September 22, 2011
SANFORD, Fla.–Angel Nater, program manager for Emergency Medical Services at Seminole State College of Florida, will attend a weeklong, immersive training program at Harvard University’s Institute for Medical Simulation.
The institute is a joint project of the Center for Medical Simulation and the Harvard-MIT Division of Health Sciences and Technology.
“There’s more to simulation than pressing the start button,” says Angela Kersenbrock, associate vice president of the School of Career and Professional Programs. “Simulation is comparable to buying a video game. Initially, you can play the game, but you can’t advance to the highest level. It would take you a long time to get there. We want to learn from the best so we can save time ‘getting there.’ ”
Seminole State’s EMS program already uses sophisticated technology, including:
• Remotely controlled male, female and child patient simulators
• An ambulance simulator to teach students about patient care during transport to an emergency room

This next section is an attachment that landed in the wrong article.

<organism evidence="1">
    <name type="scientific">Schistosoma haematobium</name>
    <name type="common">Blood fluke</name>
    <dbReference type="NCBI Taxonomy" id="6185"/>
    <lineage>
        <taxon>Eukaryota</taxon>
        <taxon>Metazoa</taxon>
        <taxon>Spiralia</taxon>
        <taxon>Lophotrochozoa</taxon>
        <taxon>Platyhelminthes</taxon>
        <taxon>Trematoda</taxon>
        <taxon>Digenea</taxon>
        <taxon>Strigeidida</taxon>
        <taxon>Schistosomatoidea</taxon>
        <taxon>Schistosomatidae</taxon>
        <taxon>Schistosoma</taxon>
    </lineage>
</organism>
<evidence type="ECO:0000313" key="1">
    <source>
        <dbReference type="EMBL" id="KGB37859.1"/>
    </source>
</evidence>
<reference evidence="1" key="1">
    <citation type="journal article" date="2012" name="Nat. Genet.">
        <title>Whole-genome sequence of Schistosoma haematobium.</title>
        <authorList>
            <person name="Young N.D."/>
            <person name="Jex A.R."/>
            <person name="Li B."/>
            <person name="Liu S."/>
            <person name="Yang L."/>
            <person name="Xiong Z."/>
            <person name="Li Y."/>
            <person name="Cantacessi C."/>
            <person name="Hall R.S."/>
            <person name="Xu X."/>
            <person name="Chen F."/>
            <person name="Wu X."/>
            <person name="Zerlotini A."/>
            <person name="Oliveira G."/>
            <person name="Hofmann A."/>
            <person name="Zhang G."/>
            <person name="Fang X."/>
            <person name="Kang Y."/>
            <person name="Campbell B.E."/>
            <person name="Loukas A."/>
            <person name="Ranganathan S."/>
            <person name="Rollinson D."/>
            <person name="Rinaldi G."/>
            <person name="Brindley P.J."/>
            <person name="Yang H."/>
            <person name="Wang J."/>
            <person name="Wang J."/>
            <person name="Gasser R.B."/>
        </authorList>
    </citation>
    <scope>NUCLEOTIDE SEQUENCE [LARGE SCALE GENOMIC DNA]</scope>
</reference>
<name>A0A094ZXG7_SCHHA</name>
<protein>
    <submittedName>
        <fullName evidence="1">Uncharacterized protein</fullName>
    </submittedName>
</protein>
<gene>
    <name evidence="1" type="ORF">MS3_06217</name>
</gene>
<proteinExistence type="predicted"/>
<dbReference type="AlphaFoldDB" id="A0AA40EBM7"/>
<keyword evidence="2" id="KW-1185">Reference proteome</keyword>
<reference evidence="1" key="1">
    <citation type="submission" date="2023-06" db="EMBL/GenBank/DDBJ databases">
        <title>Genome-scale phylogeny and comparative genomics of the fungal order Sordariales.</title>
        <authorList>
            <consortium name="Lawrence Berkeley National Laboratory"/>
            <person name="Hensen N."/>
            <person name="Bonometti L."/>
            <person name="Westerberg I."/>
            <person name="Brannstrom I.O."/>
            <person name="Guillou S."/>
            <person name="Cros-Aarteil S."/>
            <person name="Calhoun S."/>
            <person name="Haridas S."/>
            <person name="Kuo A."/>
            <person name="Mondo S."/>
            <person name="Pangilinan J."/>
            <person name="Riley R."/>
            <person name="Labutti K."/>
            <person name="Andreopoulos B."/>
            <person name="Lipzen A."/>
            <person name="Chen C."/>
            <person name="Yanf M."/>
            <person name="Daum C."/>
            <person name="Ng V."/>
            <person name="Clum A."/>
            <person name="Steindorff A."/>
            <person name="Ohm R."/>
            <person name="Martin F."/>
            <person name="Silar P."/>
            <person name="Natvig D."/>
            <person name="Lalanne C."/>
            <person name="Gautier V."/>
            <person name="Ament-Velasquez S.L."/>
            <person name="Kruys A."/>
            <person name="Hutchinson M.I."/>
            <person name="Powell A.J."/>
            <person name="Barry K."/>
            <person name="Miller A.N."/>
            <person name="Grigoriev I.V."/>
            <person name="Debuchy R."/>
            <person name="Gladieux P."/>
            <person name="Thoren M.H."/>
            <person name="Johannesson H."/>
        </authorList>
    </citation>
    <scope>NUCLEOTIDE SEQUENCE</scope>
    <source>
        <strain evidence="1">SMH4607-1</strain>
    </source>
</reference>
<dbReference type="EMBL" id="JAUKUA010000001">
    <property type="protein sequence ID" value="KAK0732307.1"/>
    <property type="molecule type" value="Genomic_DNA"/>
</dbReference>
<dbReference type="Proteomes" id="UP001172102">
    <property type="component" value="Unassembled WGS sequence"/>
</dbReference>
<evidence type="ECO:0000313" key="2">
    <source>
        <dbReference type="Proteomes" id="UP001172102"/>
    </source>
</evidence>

• An emergency department treatment room
• A “virtual IV” that teaches students how to insert an intravenous line
The Harvard training provides educational leaders and directors of simulation programs with a mix of theory, practice and feedback so that Nater and his colleagues understand how to most effectively use simulation within their programs.
A grant from the state’s Bureau of Emergency Medical Services will pay for 75% of Nater’s training, with the balance covered by the college. After attending the Comprehensive Instructor Workshop, Nater plans to attend the institute’s graduate course.
“We’ll take best practices learned in the training and integrate them into our program,” Nater says, but “the long-term goal is collaboration.”
“Seminole State will offer training to EMS programs at other colleges,” Nater says, “so that students throughout Florida who want to become first responders will have the benefit of cutting-edge simulation.”
Seminole State College's Emergency Medical Services programs are among the most progressive in Florida. The College offers advanced training in pre-hospital emergency medicine, allowing students to prepare for state licensure as emergency medical technicians and paramedics.